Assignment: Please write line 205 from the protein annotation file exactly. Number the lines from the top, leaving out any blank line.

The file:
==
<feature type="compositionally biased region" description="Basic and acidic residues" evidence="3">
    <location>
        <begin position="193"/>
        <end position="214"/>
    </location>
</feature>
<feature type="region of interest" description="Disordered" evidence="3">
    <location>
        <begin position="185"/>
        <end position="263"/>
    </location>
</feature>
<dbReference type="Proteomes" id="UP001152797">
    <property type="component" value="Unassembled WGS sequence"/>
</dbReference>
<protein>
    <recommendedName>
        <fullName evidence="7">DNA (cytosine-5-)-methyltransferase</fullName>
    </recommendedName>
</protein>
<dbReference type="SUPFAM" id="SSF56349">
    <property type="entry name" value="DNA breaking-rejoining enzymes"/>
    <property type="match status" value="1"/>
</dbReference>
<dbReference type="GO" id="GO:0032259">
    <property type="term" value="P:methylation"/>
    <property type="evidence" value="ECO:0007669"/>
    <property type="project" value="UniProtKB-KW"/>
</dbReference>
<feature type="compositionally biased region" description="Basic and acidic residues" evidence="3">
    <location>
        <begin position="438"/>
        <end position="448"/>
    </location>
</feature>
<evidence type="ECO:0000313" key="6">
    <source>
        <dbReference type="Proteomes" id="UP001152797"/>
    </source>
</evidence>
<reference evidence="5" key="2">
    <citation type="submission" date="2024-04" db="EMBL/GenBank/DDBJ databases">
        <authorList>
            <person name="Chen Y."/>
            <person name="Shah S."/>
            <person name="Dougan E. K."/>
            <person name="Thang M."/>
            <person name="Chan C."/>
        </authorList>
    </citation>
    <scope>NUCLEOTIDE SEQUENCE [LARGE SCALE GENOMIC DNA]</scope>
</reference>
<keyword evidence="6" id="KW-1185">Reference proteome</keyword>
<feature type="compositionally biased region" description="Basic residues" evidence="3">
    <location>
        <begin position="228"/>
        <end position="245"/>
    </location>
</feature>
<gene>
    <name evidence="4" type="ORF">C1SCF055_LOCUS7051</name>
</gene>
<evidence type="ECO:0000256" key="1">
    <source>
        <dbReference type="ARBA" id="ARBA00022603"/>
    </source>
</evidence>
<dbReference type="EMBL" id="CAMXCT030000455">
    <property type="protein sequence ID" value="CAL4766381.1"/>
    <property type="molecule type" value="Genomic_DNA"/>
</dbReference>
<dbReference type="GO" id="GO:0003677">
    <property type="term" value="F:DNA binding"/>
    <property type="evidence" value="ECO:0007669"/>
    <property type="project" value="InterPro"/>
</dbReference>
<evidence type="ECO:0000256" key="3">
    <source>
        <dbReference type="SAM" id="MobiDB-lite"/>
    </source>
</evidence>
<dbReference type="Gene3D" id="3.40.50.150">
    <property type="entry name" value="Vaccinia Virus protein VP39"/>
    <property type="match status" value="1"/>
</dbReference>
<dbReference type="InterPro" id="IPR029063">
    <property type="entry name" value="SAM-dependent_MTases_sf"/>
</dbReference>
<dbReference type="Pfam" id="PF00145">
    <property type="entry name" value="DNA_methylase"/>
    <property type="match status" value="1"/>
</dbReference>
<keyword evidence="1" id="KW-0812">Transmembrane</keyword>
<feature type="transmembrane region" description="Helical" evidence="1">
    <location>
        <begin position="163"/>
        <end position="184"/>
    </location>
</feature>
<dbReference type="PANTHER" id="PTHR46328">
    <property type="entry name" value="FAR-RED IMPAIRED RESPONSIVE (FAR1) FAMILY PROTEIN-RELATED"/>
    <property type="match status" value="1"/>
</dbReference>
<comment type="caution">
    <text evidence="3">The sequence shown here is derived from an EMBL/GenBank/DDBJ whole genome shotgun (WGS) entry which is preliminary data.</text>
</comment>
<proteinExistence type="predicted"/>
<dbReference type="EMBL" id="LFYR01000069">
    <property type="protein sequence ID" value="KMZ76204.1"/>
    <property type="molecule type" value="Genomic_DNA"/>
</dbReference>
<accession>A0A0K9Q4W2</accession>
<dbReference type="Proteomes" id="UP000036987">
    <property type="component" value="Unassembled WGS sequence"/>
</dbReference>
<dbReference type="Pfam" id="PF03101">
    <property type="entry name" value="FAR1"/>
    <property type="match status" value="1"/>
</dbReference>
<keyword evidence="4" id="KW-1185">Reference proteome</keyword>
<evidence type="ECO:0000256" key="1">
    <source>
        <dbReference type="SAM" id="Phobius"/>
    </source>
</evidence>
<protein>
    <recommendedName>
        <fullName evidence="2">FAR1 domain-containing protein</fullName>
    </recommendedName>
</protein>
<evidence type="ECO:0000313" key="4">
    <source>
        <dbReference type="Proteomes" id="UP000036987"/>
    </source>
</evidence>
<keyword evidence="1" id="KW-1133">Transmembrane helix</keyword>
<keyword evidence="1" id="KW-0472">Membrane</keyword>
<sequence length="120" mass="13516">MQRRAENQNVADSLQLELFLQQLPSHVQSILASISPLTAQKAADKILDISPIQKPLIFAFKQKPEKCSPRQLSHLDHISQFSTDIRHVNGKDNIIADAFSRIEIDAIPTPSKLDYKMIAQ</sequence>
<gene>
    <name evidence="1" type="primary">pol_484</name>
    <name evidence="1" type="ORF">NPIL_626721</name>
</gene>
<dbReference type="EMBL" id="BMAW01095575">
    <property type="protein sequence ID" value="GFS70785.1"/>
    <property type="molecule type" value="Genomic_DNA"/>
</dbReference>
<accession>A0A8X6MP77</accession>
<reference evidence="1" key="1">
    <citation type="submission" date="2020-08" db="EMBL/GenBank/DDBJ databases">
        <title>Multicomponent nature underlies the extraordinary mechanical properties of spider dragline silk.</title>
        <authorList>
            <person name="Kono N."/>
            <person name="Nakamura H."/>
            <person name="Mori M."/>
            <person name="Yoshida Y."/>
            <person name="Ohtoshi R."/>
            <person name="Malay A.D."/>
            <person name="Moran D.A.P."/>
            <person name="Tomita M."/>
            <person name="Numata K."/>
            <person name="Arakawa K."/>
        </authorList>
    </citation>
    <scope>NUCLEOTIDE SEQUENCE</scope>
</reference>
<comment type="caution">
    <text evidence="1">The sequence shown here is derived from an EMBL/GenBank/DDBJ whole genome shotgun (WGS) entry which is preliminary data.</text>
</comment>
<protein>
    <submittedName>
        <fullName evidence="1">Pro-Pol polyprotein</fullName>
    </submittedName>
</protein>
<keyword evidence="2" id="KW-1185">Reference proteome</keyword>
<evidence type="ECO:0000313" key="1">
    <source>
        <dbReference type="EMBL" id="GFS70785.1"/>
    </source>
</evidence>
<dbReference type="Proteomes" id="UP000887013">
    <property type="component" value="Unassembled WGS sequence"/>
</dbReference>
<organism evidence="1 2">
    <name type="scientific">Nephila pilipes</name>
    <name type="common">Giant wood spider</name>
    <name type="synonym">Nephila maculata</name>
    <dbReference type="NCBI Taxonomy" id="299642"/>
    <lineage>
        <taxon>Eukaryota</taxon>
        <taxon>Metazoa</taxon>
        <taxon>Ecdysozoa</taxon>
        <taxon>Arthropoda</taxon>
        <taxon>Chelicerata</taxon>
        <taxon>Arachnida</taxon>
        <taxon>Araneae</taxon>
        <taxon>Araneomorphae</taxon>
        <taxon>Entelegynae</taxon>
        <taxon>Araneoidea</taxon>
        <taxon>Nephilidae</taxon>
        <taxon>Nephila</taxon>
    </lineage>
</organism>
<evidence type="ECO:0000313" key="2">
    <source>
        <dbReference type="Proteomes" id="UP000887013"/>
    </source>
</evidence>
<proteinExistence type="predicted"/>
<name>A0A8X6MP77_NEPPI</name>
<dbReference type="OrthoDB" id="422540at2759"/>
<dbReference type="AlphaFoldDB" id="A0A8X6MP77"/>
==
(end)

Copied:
        <dbReference type="Proteomes" id="UP000887013"/>